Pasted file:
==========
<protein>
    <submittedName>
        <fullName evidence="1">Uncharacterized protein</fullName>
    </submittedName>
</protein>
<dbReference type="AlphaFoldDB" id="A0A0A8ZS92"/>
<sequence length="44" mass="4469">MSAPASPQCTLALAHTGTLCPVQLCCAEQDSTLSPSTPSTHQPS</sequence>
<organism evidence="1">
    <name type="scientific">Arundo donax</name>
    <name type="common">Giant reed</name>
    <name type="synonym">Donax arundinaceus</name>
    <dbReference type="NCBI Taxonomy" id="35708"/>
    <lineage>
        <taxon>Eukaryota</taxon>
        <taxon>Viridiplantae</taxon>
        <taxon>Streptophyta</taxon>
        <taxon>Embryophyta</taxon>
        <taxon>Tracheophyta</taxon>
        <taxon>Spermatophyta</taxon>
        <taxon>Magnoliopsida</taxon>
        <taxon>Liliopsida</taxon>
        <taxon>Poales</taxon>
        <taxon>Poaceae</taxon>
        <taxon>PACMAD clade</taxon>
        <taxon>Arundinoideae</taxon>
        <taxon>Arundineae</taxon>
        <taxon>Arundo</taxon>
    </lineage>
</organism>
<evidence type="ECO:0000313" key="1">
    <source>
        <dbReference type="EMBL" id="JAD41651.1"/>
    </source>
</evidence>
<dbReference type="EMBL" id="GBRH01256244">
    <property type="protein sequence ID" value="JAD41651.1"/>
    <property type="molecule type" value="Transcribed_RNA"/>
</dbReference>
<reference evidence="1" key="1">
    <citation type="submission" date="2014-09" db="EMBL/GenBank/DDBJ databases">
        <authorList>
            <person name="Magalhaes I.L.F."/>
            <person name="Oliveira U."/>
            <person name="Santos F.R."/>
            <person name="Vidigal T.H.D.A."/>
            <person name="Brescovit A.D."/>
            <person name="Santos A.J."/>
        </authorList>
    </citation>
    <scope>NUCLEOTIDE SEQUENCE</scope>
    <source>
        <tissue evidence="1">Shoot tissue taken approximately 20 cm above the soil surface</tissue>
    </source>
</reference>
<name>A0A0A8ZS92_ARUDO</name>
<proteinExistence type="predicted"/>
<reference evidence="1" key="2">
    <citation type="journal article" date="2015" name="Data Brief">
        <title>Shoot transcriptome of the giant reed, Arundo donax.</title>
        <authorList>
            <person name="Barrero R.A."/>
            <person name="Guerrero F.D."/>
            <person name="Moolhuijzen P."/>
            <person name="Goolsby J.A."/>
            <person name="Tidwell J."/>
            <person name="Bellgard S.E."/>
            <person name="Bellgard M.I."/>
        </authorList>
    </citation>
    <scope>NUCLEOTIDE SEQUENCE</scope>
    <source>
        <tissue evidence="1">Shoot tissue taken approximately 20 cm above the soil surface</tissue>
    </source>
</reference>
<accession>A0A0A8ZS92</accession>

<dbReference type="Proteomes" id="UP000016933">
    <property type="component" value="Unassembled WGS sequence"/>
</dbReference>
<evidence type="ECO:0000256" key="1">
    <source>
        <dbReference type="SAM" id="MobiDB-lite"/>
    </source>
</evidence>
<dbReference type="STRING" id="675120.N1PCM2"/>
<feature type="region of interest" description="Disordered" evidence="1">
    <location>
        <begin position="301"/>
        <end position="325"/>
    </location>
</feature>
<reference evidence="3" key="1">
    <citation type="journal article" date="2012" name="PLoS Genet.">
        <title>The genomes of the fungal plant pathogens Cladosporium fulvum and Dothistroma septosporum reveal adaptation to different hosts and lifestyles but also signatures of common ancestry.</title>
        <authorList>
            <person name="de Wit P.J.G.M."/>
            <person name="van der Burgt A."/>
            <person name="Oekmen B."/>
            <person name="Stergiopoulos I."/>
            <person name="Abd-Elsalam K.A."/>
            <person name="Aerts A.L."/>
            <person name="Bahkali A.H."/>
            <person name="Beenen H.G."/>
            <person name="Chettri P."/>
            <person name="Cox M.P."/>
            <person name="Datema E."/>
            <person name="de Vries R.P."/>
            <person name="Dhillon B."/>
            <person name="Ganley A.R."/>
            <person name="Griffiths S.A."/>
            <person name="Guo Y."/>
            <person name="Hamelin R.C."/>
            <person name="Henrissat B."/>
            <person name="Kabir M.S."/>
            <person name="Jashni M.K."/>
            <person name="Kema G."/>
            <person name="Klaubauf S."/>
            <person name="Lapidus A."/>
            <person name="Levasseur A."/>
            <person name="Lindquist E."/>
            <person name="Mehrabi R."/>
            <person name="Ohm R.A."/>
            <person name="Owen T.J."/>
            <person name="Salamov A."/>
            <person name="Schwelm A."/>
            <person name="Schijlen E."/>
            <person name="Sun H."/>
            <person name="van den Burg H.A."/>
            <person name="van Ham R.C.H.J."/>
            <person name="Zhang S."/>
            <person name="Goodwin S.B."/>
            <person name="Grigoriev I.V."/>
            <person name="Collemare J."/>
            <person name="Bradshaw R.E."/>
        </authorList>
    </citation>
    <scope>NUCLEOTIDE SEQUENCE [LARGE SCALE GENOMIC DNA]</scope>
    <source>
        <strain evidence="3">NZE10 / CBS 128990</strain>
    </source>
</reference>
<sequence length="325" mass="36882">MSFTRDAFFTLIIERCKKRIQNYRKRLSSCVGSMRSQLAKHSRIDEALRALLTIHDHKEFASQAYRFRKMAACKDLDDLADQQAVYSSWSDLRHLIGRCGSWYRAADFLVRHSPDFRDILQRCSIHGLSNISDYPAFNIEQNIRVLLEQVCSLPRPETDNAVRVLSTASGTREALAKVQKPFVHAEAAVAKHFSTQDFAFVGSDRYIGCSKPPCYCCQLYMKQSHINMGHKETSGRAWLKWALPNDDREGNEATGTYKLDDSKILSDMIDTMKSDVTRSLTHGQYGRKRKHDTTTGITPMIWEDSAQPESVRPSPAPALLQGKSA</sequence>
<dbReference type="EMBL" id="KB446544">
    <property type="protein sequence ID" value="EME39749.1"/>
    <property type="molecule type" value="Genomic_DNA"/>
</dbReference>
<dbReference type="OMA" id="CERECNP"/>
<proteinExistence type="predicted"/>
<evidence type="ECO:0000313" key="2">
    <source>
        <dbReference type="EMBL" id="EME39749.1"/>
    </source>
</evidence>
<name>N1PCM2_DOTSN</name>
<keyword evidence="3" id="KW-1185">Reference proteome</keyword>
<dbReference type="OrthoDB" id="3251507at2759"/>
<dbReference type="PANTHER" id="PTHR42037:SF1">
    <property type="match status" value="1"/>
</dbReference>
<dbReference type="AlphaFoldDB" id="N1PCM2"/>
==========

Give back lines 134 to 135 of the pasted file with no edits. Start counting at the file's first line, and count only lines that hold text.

        </authorList>
    </citation>